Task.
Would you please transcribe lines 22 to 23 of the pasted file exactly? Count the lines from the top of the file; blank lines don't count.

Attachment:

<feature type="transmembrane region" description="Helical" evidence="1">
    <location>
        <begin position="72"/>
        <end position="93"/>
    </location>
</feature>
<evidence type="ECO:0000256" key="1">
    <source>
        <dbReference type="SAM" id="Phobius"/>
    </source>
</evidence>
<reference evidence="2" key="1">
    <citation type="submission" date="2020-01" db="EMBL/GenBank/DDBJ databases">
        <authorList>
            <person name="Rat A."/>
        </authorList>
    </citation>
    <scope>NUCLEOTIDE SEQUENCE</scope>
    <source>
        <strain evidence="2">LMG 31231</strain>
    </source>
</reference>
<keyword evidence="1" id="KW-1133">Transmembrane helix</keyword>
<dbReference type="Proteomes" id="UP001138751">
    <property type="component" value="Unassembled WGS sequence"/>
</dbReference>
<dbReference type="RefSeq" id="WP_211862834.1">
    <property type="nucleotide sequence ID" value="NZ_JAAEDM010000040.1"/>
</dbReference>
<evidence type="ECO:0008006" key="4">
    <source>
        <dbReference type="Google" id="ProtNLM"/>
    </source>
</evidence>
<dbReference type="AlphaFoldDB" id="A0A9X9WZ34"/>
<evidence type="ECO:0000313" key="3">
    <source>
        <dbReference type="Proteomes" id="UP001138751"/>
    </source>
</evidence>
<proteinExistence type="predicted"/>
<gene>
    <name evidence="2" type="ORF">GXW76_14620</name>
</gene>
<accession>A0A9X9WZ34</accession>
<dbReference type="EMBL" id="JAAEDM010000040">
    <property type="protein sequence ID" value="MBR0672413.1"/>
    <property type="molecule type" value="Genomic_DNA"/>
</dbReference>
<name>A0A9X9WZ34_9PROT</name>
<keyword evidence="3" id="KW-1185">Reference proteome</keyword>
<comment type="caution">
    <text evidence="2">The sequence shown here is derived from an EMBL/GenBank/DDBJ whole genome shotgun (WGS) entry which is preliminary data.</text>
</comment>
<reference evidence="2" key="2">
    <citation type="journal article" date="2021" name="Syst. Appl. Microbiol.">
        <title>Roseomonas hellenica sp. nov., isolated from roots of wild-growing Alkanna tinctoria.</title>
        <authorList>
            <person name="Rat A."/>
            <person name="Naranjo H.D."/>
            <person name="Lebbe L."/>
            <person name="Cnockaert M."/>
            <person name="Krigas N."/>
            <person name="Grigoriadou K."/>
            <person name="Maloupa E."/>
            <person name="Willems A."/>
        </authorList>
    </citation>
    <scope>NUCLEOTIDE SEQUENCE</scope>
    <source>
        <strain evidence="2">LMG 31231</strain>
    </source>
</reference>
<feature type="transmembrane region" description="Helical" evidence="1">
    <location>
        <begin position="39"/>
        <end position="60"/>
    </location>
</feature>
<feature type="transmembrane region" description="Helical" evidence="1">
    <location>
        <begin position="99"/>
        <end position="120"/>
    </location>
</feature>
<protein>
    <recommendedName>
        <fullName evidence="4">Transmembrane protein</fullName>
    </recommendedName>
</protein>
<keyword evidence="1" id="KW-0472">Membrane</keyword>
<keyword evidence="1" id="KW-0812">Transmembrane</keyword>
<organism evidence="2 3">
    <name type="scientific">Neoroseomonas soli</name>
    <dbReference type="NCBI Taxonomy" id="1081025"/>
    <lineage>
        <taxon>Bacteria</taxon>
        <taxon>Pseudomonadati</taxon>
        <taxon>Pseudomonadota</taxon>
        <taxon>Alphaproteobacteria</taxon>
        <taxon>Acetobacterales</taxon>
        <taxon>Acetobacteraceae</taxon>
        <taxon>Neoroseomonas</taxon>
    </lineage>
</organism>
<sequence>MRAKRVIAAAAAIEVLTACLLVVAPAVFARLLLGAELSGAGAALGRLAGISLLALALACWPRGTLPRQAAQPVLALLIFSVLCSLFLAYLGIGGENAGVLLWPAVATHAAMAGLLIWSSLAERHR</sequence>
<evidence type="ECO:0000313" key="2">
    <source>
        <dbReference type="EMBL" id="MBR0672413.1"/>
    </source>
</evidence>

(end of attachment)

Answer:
</reference>
<keyword evidence="1" id="KW-1133">Transmembrane helix</keyword>